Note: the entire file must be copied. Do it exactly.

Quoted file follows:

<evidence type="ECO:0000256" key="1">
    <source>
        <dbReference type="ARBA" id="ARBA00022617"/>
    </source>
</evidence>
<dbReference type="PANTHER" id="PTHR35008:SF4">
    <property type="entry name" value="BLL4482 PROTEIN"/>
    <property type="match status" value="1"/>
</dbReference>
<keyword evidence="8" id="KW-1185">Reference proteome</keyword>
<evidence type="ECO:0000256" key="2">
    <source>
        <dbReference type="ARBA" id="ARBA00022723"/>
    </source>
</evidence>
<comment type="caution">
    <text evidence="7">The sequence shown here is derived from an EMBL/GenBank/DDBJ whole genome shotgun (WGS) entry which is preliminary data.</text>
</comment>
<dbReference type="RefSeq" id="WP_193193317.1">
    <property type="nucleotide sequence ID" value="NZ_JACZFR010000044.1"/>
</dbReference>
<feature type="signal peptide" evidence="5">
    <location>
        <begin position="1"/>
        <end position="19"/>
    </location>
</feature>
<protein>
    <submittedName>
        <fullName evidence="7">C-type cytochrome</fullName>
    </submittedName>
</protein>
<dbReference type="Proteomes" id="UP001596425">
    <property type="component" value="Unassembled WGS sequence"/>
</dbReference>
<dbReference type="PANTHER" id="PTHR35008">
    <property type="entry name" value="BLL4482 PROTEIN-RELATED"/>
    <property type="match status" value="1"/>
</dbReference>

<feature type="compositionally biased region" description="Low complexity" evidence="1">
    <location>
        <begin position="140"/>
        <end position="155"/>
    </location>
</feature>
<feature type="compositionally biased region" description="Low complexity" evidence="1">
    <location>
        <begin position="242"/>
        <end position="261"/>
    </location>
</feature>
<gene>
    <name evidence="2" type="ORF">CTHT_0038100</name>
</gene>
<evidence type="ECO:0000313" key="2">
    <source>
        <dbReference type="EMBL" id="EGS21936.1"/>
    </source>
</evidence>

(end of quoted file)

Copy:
<evidence type="ECO:0000256" key="1">
    <source>
        <dbReference type="ARBA" id="ARBA00022617"/>
    </source>
</evidence>
<dbReference type="PANTHER" id="PTHR35008:SF4">
    <property type="entry name" value="BLL4482 PROTEIN"/>
    <property type="match status" value="1"/>
</dbReference>
<keyword evidence="8" id="KW-1185">Reference proteome</keyword>
<evidence type="ECO:0000256" key="2">
    <source>
        <dbReference type="ARBA" id="ARBA00022723"/>
    </source>
</evidence>
<comment type="caution">
    <text evidence="7">The sequence shown here is derived from an EMBL/GenBank/DDBJ whole genome shotgun (WGS) entry which is preliminary data.</text>
</comment>
<dbReference type="RefSeq" id="WP_193193317.1">
    <property type="nucleotide sequence ID" value="NZ_JACZFR010000044.1"/>
</dbReference>
<feature type="signal peptide" evidence="5">
    <location>
        <begin position="1"/>
        <end position="19"/>
    </location>
</feature>
<protein>
    <submittedName>
        <fullName evidence="7">C-type cytochrome</fullName>
    </submittedName>
</protein>
<dbReference type="Proteomes" id="UP001596425">
    <property type="component" value="Unassembled WGS sequence"/>
</dbReference>
<dbReference type="PANTHER" id="PTHR35008">
    <property type="entry name" value="BLL4482 PROTEIN-RELATED"/>
    <property type="match status" value="1"/>
</dbReference>

<feature type="compositionally biased region" description="Low complexity" evidence="1">
    <location>
        <begin position="140"/>
        <end position="155"/>
    </location>
</feature>
<feature type="compositionally biased region" description="Low complexity" evidence="1">
    <location>
        <begin position="242"/>
        <end position="261"/>
    </location>
</feature>
<gene>
    <name evidence="2" type="ORF">CTHT_0038100</name>
</gene>
<evidence type="ECO:0000313" key="2">
    <source>
        <dbReference type="EMBL" id="EGS21936.1"/>
    </source>
</evidence>